Laser Labels: Understanding CDRH and IEC

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CDRH and IEC Standards for Laser Labels
When it comes to laser labels, there are two main standards to follow: CDRH for U.S. markets and IEC for international markets. If you manufacture lasers and products that utilize lasers, you’ll need an understanding of how the U.S. regulations differ from the internationally-accepted standards which govern laser labeling worldwide.

CDRH-Compliant Laser Safety Labels
In the U.S., the Food and Drug Administration’s (FDA’s) Center for Devices and Radiological Health (CDRH) is in charge of laser labeling. As developed by the CDRH, the Code of Federal Regulations (CFR), Title 21, Subchapter J, Part 1040, Section 1040.10 Laser products governs the format and content of laser product safety labels. The content requirements for CDRH laser labels are based on the laser’s class, whether it is invisible/visible/invisible and visible, and whether or not the laser label appears on the product, on a non-interlocked protective housing, or on a defeatedly interlocked protective housing. The laser’s class determines if your label needs to show the maximum laser radiation output, pulse duration (when appropriate), and emitted wavelength(s). A separate label placed near the laser’s aperture may also be required.

The CDRH also requires that all products containing lasers that are imported or sold in the United States must be certified before being introduced to the marketplace. The areas reviewed in the certification process include but are not limited to:

  1. The product must meet the performance standards for the appropriate class. 21 CFR, 1040.10 (f). Performance features include devices such as protective housing, key switches, interlock systems, beam attenuator, labeling etc.
  2. User documentation (user manuals) must be generated or modified so as to reflect the informational requirements of 1040.10 (h)
  3. An Initial Product Report must be generated and filed with the CDRH. 1002.10 This is typically a 40 to 60-page technical document for each different model.
  4. A certification test procedure shall be generated and performed on each unit being certified 1010.2 (c)
  5. After initial certification, there are additional compliance requirements such as record keeping and filing of annual reports, 1002.13.

CDRH-Labels

Even though they were revised in 2014, the CDRH regulations use a non-ISO-formatted laser symbol and circa-1941 CAUTION and DANGER safety sign formats. These formats were eliminated from ANSI Z535.4 in 2002 and, as of 2013, OSHA changed their regulations to include the newer ANSI workplace safety sign formats, signaling a movement toward the new warnings technology nationwide. Though the CDRH symbol and formats are obsolete, you have no choice but to use them if your objective is compliance with the CDRH standard.

IEC-Compliant Laser Safety Labels
The International Electrotechnical Commission (IEC) defines the content and “look” of laser safety labeling internationally in the standard IEC 60825-1 Safety of laser products – Part 1: Equipment classification, requirements, and user's guide. IEC allows for two laser label formats: a standard style and an alternate, harmonized style. The content requirements for IEC laser labels are based on the laser’s class, whether it is invisible/visible/invisible and visible, and whether or not the laser label appears on the product, on a readily overridden interlocked panel, or on a non-interlocked panel. A separate aperture label may also be required. The IEC standard allows specific radiation output information to be either placed on separate “explanatory” labels or incorporated into the laser safety label. According to IEC, the name and publication date of the standard to which the product was classified must be included on the explanatory label or on another label within close proximity.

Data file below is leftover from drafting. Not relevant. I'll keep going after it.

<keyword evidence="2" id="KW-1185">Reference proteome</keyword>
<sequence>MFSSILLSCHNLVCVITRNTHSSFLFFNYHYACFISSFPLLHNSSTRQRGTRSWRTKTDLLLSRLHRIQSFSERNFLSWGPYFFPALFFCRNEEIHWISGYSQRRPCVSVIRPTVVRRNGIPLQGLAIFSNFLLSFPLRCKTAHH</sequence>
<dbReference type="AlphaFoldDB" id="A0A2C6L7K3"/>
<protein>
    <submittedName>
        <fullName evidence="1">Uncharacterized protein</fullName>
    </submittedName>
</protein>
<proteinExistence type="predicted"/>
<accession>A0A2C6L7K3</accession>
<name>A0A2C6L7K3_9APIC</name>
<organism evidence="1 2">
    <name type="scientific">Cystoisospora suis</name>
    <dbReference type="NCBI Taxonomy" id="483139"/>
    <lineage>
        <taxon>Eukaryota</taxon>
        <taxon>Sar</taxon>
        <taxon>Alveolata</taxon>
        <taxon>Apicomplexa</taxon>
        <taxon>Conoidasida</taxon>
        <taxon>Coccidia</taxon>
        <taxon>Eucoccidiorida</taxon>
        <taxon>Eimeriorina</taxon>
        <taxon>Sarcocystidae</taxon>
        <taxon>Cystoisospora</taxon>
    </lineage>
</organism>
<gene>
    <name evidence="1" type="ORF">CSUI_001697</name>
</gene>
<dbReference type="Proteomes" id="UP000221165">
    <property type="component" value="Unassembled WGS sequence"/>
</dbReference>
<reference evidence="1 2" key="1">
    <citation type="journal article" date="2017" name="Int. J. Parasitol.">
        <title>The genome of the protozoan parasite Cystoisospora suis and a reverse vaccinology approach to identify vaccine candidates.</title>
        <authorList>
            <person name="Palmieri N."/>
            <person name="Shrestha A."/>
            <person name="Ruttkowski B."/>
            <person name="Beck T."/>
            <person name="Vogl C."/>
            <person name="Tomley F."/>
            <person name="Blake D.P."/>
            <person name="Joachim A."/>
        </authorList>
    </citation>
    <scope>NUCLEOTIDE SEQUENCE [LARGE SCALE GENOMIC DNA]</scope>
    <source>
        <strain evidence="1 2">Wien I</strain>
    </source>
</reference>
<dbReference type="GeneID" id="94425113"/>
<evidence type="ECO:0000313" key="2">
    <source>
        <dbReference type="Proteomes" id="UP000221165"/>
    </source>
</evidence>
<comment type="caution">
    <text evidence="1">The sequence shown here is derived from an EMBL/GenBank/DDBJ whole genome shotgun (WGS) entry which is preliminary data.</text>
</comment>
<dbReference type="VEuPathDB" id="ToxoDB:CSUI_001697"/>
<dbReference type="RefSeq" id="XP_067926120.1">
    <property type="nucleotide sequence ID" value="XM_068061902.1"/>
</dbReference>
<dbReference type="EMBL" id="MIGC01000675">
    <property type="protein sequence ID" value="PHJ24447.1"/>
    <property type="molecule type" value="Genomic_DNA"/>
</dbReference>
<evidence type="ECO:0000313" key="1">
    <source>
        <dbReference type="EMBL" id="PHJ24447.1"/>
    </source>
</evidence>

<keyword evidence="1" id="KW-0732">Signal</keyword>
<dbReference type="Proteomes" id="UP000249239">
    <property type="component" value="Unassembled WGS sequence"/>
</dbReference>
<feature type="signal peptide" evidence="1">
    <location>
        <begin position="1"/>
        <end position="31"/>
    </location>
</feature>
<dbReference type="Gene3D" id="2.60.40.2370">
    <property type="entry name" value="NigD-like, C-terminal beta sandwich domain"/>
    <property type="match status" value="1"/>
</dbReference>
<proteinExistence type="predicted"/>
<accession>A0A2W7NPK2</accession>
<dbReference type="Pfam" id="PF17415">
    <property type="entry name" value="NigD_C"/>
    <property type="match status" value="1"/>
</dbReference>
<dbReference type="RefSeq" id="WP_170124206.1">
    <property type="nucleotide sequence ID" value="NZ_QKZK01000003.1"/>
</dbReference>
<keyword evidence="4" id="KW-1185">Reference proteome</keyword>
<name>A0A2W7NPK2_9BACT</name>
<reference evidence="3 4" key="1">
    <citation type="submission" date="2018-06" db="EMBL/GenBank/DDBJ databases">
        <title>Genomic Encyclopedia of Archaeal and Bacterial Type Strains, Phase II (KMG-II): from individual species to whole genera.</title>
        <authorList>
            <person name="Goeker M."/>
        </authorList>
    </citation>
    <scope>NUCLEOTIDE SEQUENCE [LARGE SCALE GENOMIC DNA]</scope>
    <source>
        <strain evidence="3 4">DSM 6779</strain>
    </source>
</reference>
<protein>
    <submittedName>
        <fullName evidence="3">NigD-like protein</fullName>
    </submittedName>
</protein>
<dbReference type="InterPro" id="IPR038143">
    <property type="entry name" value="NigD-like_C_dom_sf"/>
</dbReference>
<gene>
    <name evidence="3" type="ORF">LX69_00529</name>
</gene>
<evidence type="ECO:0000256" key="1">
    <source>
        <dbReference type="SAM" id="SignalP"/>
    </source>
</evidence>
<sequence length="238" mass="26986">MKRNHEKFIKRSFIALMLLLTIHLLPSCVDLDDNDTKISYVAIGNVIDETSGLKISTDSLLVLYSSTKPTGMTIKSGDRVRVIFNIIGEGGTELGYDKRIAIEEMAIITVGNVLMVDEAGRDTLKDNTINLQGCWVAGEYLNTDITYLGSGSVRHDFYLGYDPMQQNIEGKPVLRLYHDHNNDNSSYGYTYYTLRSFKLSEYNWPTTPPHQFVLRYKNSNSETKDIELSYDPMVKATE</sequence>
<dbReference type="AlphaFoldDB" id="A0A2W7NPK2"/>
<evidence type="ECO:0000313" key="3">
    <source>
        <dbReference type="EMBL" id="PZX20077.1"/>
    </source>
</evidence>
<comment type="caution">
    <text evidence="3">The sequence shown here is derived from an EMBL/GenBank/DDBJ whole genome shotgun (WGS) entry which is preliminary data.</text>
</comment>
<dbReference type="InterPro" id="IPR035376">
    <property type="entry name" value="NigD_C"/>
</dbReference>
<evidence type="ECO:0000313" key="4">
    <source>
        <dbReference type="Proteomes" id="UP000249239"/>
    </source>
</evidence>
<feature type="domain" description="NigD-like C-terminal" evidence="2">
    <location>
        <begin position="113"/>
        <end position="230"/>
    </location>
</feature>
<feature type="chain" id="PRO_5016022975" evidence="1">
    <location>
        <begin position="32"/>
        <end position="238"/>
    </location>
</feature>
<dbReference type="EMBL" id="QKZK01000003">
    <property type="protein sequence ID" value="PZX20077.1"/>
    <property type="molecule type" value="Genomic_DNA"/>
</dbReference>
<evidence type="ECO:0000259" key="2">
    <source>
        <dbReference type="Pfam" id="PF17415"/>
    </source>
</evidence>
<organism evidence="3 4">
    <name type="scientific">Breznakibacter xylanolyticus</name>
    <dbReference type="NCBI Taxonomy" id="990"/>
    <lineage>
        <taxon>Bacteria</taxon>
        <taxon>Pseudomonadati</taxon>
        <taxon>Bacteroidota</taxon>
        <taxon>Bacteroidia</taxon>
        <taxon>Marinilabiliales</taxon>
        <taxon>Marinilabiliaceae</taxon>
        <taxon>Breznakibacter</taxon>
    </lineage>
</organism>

Standard style label with a separate explanatory information panel:

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 Standard style label with explanatory information incorporated into the label:

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 Alternate style label with a separate explanatory information panel:

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 Alternate style label with explanatory information incorporated into the label:

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Towards a Single Format for Laser Labeling
The alternate style, harmonized format is new to the laser industry and utilizes design principles in line with worldwide best practices for product safety labeling for all industries. This format choice is symbol-based (so more information can be conveyed across language barriers) and uses color-coded severity level panels to appropriately denote the level of risk. What’s more, this format is derived from the world’s principal standard for product safety labels, ISO 3864-2, and is contained in ANSI Z535.4, the nation’s principal standard for safety labels for all industries. The alternate IEC label format is part of the growing trend industries are shifting to: a greater reliance on symbols to communicate and draw attention to safety messages, precise use of severity level panels to define risk, and clear, concise text.

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